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The campus of Georgetown University in May. Photo: Saul Loeb/AFP via Getty Images

U.S. universities and colleges are facing pressure from students to lower tuition rates amid the coronavirus pandemic, the Financial Times reports.

Why it matters: Some students argue that they should pay less if schools are only offering online classes, while many institutions are bracing for the pandemic's impact on their budgets.

Driving the news: Georgetown University announced this week that it will offer a 10% tuition discount to students who are not invited to live on campus, the Washington Post reports.

  • The university announced the discount after roughly 2,000 students signed a petition accusing the school of “ highway robbery” for maintaining its tuition fees at nearly $58,000.

Princeton University and Williams College in Massachusetts also issued tuition cuts, while other institutions, like Harvard University and Yale University, raised tuition for the upcoming academic year.

By the numbers: More than 90% of college students said they believe they should pay reduced tuition fees if schools are exclusively offering online classes, according to a College Pulse survey of 5,000 full-time undergraduate students across 215 universities.

  • 73% said online learning is less effective than in-person instruction to help students develop specific skills.

The big picture: Because of the pandemic, universities may see a drop in revenues from decreased enrollment, which could put many institutions over the edge, Axios' Erica Pandey reports.

  • Schools are also facing pressure from the Trump administration to fully reopen this fall.
  • On Friday, U.S. Immigration and Customs Enforcement announced that new international students may not enter the U.S. this fall if their courses are entirely online.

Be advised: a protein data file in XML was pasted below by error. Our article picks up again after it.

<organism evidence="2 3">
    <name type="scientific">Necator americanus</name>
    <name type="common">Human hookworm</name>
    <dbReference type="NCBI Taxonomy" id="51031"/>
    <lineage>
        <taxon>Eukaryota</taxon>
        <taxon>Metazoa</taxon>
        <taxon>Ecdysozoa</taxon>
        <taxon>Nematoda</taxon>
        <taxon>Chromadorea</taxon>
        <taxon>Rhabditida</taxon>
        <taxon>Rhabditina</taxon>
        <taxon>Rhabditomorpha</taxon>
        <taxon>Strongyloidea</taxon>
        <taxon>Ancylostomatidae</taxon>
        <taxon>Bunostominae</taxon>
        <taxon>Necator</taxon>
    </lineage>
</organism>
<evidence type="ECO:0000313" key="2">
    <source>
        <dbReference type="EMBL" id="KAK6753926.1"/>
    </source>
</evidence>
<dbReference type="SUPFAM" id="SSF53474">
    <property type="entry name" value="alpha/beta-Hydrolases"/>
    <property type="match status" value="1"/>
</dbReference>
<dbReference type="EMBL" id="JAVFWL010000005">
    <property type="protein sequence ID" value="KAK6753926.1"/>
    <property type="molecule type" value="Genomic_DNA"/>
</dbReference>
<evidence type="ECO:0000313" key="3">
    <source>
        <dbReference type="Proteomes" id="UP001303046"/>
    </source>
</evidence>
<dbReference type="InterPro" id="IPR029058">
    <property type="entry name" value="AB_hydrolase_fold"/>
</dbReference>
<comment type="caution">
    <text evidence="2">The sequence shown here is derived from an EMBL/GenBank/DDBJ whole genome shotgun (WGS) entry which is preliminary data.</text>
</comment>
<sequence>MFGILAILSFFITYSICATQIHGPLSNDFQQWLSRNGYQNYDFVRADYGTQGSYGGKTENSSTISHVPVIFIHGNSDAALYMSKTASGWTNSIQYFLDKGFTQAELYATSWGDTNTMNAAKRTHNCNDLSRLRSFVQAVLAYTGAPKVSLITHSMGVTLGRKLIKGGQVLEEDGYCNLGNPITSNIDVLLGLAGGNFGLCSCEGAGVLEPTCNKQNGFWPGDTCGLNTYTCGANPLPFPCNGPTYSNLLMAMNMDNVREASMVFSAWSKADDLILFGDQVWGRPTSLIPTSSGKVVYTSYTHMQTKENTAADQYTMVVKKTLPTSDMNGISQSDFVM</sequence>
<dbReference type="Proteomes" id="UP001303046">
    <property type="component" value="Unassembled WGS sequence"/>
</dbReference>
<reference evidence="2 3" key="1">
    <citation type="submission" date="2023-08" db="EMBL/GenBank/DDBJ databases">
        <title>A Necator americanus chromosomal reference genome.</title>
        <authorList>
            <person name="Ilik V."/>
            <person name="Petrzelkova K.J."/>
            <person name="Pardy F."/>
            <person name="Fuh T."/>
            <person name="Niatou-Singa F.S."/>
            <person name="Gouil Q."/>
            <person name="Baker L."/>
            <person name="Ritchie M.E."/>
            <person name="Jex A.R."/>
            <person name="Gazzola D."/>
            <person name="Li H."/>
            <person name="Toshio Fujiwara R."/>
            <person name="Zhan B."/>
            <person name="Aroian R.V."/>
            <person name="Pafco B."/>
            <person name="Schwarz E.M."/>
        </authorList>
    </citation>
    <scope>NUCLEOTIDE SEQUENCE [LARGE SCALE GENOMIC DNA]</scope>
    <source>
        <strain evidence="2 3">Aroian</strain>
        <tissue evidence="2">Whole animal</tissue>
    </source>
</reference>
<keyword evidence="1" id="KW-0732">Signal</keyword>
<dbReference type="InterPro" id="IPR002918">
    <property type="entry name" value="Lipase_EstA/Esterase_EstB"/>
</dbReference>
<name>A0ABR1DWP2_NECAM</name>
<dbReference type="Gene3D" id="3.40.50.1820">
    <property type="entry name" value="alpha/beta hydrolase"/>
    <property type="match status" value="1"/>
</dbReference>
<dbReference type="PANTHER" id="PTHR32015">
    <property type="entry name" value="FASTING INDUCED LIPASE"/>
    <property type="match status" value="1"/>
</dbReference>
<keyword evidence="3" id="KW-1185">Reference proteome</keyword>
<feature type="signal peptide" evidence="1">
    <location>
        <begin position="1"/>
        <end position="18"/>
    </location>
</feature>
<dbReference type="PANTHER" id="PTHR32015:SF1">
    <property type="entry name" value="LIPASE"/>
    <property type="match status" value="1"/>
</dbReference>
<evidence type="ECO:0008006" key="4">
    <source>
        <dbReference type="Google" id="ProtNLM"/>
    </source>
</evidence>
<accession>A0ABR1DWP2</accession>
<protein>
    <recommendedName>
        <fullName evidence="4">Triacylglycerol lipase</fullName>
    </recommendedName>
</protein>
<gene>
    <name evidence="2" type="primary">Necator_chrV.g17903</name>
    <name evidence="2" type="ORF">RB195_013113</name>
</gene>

• Many universities rely on tuition from international students, and the directive could dissuade some foreign students from enrolling this coming semester.

Go deeper

Ben Geman, author of Generate
Oct 30, 2020 - Energy & Environment

Higher education expands its climate push

Illustration: Aïda Amer/Axios

New or expanded climate initiatives are popping up at several universities, a sign of the topic's rising prominence and recognition of the threats and opportunities it creates.

Why it matters: Climate and clean energy initiatives at colleges and universities are nothing new, but it shows expanded an campus focus as the effects of climate change are becoming increasingly apparent, and the world is nowhere near the steep emissions cuts that scientists say are needed to hold future warming in check.

Health care ruling saves Republicans from themselves

Illustration: Aïda Amer/Axios

The Supreme Court saved the health care system from imploding Thursday by dismissing a Republican challenge to the Affordable Care Act. But it also saved the GOP itself from another round of intraparty chaos.

Why it matters: Most GOP lawmakers privately admit (and some will even say publicly) they don't want to deal with health care again. The issue generally isn't a good one for them with voters — as they learned the hard way after they failed to repeal the ACA in 2017.

7 hours ago - Economy & Business

Fed chief's second-term audition

Jerome Powell during a virtual news conference. Photo: Daniel Acker/Bloomberg via Getty Images

Federal Reserve Chairman Jerome Powell faces a long, hot summer audition for a second term, with senators watching and weighing his response to potential signs of inflation.

Why it matters: The financial system's chief is one of the most powerful in the world. President Biden hasn’t given any public indication whether he’ll renominate Powell, but Democrats close to the administration say there's a chance he'll make an announcement by Labor Day — well before Powell’s term ends next February.